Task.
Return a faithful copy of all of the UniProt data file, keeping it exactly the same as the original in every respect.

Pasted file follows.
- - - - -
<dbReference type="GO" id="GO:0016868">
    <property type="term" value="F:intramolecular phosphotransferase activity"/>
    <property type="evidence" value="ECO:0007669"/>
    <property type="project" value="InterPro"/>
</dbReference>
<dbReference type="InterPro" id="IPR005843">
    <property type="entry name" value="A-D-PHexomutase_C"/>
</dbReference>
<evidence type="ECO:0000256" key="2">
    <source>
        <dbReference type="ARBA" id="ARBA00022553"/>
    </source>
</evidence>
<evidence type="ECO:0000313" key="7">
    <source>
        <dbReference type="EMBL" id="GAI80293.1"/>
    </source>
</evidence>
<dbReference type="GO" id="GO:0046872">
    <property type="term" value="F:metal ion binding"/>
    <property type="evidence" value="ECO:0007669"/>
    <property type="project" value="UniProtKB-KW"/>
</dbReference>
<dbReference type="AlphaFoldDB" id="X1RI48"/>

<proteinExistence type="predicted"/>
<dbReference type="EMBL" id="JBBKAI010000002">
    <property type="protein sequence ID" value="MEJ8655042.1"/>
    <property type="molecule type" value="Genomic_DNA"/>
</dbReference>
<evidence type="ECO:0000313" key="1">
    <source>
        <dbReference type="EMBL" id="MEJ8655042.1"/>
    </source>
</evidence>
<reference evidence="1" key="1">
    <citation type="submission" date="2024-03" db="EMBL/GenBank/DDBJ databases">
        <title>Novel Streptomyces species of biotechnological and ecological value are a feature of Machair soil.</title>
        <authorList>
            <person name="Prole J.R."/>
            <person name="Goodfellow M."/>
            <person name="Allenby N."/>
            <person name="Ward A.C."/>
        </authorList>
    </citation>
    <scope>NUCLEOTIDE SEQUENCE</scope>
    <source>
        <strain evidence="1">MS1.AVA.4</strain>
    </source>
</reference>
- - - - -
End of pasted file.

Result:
<dbReference type="GO" id="GO:0016868">
    <property type="term" value="F:intramolecular phosphotransferase activity"/>
    <property type="evidence" value="ECO:0007669"/>
    <property type="project" value="InterPro"/>
</dbReference>
<dbReference type="InterPro" id="IPR005843">
    <property type="entry name" value="A-D-PHexomutase_C"/>
</dbReference>
<evidence type="ECO:0000256" key="2">
    <source>
        <dbReference type="ARBA" id="ARBA00022553"/>
    </source>
</evidence>
<evidence type="ECO:0000313" key="7">
    <source>
        <dbReference type="EMBL" id="GAI80293.1"/>
    </source>
</evidence>
<dbReference type="GO" id="GO:0046872">
    <property type="term" value="F:metal ion binding"/>
    <property type="evidence" value="ECO:0007669"/>
    <property type="project" value="UniProtKB-KW"/>
</dbReference>
<dbReference type="AlphaFoldDB" id="X1RI48"/>

<proteinExistence type="predicted"/>
<dbReference type="EMBL" id="JBBKAI010000002">
    <property type="protein sequence ID" value="MEJ8655042.1"/>
    <property type="molecule type" value="Genomic_DNA"/>
</dbReference>
<evidence type="ECO:0000313" key="1">
    <source>
        <dbReference type="EMBL" id="MEJ8655042.1"/>
    </source>
</evidence>
<reference evidence="1" key="1">
    <citation type="submission" date="2024-03" db="EMBL/GenBank/DDBJ databases">
        <title>Novel Streptomyces species of biotechnological and ecological value are a feature of Machair soil.</title>
        <authorList>
            <person name="Prole J.R."/>
            <person name="Goodfellow M."/>
            <person name="Allenby N."/>
            <person name="Ward A.C."/>
        </authorList>
    </citation>
    <scope>NUCLEOTIDE SEQUENCE</scope>
    <source>
        <strain evidence="1">MS1.AVA.4</strain>
    </source>
</reference>